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Amazon Delivery Trucking Accidents

AmazonWhy these Cases are Becoming More Frequent and More Complex

Amazon (formally Amazon.com, Inc.) started out in 1994 as an online bookseller. Over the years, it gradually added just about every other type of retail merchandise item imaginable for sale, exceeding Walmart as the largest U.S. retailer about five years ago. It became a major provider of online cloud computing services and more recently established a large physical retailing presence by buying up Whole Foods grocery stores. It’s currently the second-largest non-government employer in the United States (behind only Walmart). Its enormous growth over less than three decades in existence has made its founder, Jeff Bezos, the wealthiest human on the planet, and his ex-wife, MacKenzie Scott, the fourth wealthiest woman in the world. However, one of the most rapidly growing portions of Amazon in recent years has been Amazon Logistics and Amazon Freight – it's trucking and delivery arm. During its first decade-and-a-half or so of existence, almost all its products were shipped and delivered by other existing companies like FedEx and UPS. But Amazon’s leaders recognized that the sheer volume of money going into shipping its products – reaching an estimated $27 billion in shipping costs by 2018 – represented an enormous opportunity for the company to save costs and make money by founding its own shipping and delivery services.

Beginning in 2010, Amazon began purchasing and using aircraft and cargo containers for moving its shipments. It now owns dozens of large cargo jets and thousands of cargo-trailer rigs, which have become common in U.S. interstate freeways, moving millions of packages to numerous regional “fulfillment centers” where the packages are placed on smaller delivery trucks for the final leg of the shipment.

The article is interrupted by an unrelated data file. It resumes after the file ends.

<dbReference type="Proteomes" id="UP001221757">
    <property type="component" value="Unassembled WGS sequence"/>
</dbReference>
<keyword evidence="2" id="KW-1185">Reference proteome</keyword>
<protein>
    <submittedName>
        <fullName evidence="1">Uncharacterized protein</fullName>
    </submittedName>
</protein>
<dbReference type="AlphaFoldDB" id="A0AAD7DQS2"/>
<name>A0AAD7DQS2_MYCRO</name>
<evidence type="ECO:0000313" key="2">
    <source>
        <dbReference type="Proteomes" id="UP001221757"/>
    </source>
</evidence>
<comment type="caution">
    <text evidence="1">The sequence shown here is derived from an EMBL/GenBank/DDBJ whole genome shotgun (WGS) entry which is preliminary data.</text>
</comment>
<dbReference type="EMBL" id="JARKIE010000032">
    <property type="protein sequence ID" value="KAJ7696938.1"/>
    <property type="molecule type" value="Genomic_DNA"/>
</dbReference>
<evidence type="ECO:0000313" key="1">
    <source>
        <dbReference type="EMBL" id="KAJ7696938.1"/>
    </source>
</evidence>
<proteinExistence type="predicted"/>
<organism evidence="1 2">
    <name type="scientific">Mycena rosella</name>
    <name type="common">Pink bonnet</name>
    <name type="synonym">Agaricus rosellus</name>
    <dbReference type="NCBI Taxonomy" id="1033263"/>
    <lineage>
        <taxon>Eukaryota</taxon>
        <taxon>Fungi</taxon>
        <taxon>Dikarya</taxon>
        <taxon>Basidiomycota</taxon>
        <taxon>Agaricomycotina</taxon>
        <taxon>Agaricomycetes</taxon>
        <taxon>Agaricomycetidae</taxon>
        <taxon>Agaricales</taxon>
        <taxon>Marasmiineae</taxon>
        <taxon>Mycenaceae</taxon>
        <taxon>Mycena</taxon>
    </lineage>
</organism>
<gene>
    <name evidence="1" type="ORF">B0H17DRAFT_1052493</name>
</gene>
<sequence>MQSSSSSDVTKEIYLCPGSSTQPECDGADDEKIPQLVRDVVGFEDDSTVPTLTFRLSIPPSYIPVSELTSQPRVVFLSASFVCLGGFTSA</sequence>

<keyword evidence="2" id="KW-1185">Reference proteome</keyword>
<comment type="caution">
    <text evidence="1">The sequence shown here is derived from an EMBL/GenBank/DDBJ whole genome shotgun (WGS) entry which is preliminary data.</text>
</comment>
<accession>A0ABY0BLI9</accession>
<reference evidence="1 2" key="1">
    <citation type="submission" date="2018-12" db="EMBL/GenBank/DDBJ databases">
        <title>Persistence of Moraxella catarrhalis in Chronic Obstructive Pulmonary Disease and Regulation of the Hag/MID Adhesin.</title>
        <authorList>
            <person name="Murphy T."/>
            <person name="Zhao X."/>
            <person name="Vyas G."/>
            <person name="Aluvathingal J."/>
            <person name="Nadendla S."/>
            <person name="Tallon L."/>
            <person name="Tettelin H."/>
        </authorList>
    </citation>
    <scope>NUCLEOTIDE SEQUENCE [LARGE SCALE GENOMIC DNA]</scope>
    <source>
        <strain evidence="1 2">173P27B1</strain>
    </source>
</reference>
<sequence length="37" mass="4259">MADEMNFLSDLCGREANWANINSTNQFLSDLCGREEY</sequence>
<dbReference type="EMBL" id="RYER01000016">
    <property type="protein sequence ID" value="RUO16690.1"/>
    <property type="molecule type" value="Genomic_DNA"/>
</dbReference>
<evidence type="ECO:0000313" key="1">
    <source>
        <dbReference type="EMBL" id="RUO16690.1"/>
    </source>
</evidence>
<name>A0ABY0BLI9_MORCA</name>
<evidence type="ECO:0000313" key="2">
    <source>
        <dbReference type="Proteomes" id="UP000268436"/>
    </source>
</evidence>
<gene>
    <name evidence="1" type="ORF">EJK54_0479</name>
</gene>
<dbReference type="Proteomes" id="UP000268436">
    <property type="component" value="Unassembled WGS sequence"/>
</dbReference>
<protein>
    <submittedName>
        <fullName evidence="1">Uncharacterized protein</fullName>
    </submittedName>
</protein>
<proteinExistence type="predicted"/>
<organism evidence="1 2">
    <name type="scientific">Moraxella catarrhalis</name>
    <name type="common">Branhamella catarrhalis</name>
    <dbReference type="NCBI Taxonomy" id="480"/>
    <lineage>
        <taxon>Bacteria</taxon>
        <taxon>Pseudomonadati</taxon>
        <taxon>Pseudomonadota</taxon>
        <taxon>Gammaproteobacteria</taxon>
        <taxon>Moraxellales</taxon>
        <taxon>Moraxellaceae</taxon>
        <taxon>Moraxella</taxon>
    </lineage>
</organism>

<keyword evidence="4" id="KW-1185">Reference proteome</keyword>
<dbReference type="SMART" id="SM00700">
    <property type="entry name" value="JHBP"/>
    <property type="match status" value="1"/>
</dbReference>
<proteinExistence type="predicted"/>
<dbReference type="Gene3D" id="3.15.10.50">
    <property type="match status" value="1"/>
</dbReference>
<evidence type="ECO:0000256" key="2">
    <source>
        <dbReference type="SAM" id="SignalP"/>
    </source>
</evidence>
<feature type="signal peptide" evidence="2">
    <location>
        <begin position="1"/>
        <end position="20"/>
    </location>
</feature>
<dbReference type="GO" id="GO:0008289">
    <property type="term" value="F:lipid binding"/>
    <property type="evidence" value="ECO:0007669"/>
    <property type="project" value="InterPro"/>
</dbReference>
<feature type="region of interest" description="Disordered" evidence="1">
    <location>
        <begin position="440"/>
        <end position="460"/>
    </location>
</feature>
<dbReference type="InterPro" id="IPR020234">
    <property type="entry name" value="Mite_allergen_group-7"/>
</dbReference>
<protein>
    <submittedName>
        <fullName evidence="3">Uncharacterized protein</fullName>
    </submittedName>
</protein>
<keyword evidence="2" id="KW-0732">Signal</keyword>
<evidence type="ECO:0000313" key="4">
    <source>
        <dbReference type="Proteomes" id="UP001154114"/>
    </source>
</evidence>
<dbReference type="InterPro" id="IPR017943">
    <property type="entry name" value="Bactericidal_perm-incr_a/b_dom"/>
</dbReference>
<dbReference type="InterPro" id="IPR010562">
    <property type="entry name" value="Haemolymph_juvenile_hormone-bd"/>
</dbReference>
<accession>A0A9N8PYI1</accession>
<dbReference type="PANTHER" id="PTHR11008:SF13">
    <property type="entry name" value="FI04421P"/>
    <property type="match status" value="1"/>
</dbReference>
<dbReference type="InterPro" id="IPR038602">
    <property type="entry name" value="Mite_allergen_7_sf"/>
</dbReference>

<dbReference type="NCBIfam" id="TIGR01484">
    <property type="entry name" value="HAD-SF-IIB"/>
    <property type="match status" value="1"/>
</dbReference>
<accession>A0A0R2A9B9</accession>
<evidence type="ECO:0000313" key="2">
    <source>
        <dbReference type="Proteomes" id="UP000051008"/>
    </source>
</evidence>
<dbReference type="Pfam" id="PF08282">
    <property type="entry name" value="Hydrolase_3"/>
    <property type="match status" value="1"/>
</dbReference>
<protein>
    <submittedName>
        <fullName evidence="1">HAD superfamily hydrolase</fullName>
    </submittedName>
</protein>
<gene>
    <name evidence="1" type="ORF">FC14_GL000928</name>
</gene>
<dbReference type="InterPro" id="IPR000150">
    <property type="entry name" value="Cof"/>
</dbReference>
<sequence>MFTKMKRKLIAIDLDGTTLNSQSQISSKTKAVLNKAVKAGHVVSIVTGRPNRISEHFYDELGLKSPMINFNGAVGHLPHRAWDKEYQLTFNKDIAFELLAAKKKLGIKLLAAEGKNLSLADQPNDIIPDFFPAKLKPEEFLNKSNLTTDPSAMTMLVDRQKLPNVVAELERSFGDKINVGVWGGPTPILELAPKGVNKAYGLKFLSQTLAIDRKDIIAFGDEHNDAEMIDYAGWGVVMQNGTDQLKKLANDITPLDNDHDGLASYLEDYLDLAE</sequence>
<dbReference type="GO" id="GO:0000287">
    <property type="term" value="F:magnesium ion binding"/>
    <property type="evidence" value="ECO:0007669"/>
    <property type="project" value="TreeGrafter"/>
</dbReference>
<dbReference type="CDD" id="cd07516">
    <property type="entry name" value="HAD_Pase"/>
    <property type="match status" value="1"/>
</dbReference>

Large Numbers of Trucks and an Even Bigger Number of Delivery Vans Driven by Contractors

There are two main segments to Amazon’s trucking and delivery services. The big-rig trailers delivering large quantities of goods to the Amazon fulfillment center warehouses are mostly company-owned. However, the trucks towing them may be either Amazon-owned and operated or driven by independent contractor long-haul truckers. By 2019, Amazon had more than 20,000 delivery trucks and vans making the “last mile” deliveries to customers. Still, virtually none of these are actually owned by Amazon or driven by Amazon employees. Instead, Amazon Logistics has a nearly “turnkey” system of helping local contractors create delivery provider companies with a few dozen Amazon vans each.

By now, Amazon has overtaken FedEx as the second-largest package delivery service in the United States, behind only UPS. In 2019, it delivered about 3 billion packages, which now includes more than half of all its own Amazon-retailed packages.

In the YouTube video below, CBS Chicago News talks to a man who was left severely injured by an Amazon driver.

How Does this Arrangement Impact Accident Statistics and Personal Injury Claims?

Considering that Amazon has no hesitancy to hire large numbers of direct employees – to staff its many regional fulfillment centers, for example – why might the company choose instead to use contractors for their trucking and delivery services? Two simple reasons are suggested by a recent journalistic investigation -- control over the delivery process and limitation of liability for injuries and deaths caused by drivers.

Amazon Tracks and Controls It All